Matt Ridley is one of those uncles you would like to visit because you know you are guaranteed to hear hilarious and insightful stories.
I firstly encountered Matt Ridley through his very humorous TED talk titled: When Ideas have Sex. So you can imagine by the title that you are in for an interesting talk, and the talk is very interesting.
Innovation is not the same as invention, writes bestselling science writer Ridley. Innovation rarely proceeds from a single genius and takes much longer.
Innovation resembles Darwinian evolution, a process of “rearranging the world into forms that are unlikely to arise by chance—and that happen to be useful….And innovation is potentially infinite because even if it runs out of new things to do, it can always find ways to do the same things more quickly or for less energy.”
Throughout the book, Matt Ridley delivers fascinating histories of technology that we take for granted. Many hands contributed to the developments of the steam engine, automobile, and computer.
Ridley makes a convincing case that obsessive trial and error works better than inspiration and illustrates with insightful accounts of Edison, the Wright brothers, and Marconi. Some breakthroughs are inexplicable.
Some short take-aways from the book:
1. Happens randomly and unpredictably
2. Many failures but a few great breakthroughs
3. Often happens simultaneously across different countries and continent, but usually attributed to the most successful inventor
4. 1% inspiration, 99% perspiration
5. Mostly done by practical people such as mechanics and other tinkerers and seldom by professors
6. Science mostly comes after the invention
7. All are built on other prior innovation
8. Cross pollination of ideas very important
9. Must serve a need or else it will disappear
10. Needs supportive innovation to work; timing is everything
11. Regulation kills innovation and benefits the incumbents (European regulation on IT/GMO food/vacuum Cleaners). No innovation means stagnant economy
12. Empires are bad for innovation; small independent states good
13. Freedom to experiment and fail and learn from them is critical for success.
I am an admirer of Ridley’s writing, even if I don’t share some of his views. His ability to make scientific subjects accessible to a lay audience makes him one of the stand-out writers in this genre.
I highly recommend this book to entrepreneurs and innovators.
My Favourite Quotes
- “Innovation is the most important fact about the modern world, but one of the least well understood”
- “Innovation happens when people are free to think, experiment and speculate”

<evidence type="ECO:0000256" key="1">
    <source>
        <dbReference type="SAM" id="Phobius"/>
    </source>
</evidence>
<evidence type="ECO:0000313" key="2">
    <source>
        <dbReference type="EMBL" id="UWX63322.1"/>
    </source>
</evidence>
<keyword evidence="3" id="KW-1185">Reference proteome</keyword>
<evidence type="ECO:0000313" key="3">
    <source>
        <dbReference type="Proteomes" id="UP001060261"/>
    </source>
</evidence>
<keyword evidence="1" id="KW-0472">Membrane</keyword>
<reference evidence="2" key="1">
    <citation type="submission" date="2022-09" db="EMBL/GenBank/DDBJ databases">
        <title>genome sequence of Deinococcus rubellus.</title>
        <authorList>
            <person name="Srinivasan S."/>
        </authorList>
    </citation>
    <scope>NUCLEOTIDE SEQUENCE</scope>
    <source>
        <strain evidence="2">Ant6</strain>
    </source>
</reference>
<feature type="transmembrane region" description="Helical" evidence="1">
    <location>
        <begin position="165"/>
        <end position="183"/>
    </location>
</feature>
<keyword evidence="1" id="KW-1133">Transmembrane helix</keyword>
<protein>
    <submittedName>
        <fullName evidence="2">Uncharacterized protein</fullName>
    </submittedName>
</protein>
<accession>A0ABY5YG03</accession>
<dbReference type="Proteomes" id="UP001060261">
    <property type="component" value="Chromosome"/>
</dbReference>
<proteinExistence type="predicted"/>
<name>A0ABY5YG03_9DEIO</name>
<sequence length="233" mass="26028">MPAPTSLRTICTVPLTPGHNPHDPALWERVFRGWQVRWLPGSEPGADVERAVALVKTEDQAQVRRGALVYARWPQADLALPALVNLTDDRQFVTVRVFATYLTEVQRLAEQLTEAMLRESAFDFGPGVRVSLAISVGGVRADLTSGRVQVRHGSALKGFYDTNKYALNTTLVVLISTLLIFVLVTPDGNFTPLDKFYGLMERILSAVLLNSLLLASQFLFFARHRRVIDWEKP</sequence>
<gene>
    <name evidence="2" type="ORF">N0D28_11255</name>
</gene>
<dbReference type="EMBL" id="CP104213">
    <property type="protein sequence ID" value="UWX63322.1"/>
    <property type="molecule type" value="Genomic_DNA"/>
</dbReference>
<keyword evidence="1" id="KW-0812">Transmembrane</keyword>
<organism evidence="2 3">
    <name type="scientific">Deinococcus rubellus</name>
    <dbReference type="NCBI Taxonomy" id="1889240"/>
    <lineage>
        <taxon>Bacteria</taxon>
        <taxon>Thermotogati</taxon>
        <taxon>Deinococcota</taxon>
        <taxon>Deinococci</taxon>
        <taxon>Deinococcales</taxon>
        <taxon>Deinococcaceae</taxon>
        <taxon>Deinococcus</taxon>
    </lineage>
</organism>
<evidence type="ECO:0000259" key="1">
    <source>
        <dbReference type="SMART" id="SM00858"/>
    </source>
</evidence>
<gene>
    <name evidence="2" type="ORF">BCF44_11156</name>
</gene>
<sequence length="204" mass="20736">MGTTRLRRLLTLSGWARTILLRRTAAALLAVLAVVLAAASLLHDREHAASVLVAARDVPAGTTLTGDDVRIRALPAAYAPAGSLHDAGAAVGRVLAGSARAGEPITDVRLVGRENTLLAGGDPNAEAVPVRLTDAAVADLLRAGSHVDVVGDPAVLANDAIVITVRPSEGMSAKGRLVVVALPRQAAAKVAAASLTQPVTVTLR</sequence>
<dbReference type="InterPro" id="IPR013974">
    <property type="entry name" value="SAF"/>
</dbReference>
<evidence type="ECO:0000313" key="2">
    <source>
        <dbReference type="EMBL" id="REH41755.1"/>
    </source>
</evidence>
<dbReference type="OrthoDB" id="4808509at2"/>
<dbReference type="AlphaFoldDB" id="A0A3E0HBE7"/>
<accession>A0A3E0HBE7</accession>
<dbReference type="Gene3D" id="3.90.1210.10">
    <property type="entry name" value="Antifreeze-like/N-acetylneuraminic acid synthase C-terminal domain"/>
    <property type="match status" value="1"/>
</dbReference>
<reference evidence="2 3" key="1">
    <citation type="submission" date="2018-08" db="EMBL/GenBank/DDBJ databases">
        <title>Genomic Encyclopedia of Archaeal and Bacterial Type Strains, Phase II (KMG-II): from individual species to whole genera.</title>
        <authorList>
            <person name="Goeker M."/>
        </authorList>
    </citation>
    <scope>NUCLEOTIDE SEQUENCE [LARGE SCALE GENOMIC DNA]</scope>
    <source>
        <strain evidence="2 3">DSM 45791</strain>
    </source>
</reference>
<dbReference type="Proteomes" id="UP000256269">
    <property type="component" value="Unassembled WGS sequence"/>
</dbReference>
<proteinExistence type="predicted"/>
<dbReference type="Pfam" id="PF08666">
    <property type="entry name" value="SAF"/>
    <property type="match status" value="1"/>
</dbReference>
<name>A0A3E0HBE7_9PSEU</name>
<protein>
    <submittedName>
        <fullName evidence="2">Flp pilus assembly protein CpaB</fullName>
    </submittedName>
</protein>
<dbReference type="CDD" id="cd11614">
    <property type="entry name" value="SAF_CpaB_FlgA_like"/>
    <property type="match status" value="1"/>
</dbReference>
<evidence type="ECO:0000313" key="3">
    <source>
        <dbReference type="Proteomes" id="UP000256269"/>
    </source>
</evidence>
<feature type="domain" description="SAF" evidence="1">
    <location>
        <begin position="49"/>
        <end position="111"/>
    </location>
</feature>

- “Most innovation is a gradual process. The modern obsession with disruptive innovation, a phrase coined by the Harvard professor Clayton Christensen in 1995, is misleading”
- “Failure is often the father of success in innovation”
- “The history of turbines and electricity is profoundly gradual, not marked by any sudden step changes”
- “Innovation is one of those things that everybody favours in general, and everybody finds a reason to be against in particular cases”
- “Innovation is the child of freedom, because it is free, creative attempt to satisfy freely expressed human desires”
- “Edison tested 6,000 plant material till he found the right kind of bamboo for the filament of the light bulb. The perspiration, not the inspiration, is the bit that much of the West has forgotten or forbidden”
- “Innovation is the child of freedom and the parent of prosperity. It is on balance a very good thing. We abandon it at our own peril”
- “Italy’s most fertile inventive period was in the Renaissance, when it was the small city states, run by merchants, that drove innovation: in Genoa, Florence, Venice, Luca, Siena and Milan. Fragmented polities proved better than united ones”
- “For at least a thousand years, innovation has disproportionately happened in cities, and especially self-governing ones”
- “We make a mistake if we insist that science is always upstream of technology. Quite often scientific understanding comes from an attempt to explain and improve a technical innovation”
- “Throughout the 19th century, as Britain and Europe developed new railways, steel, electricity, textiles and many other technologies, government played almost no role at all, except, as a belated regulator, standard creator and customer”
- “America became the most advanced and innovative country in the world in the early decades of the 20th century without significant public subsidy for research and development of any kind before 1940”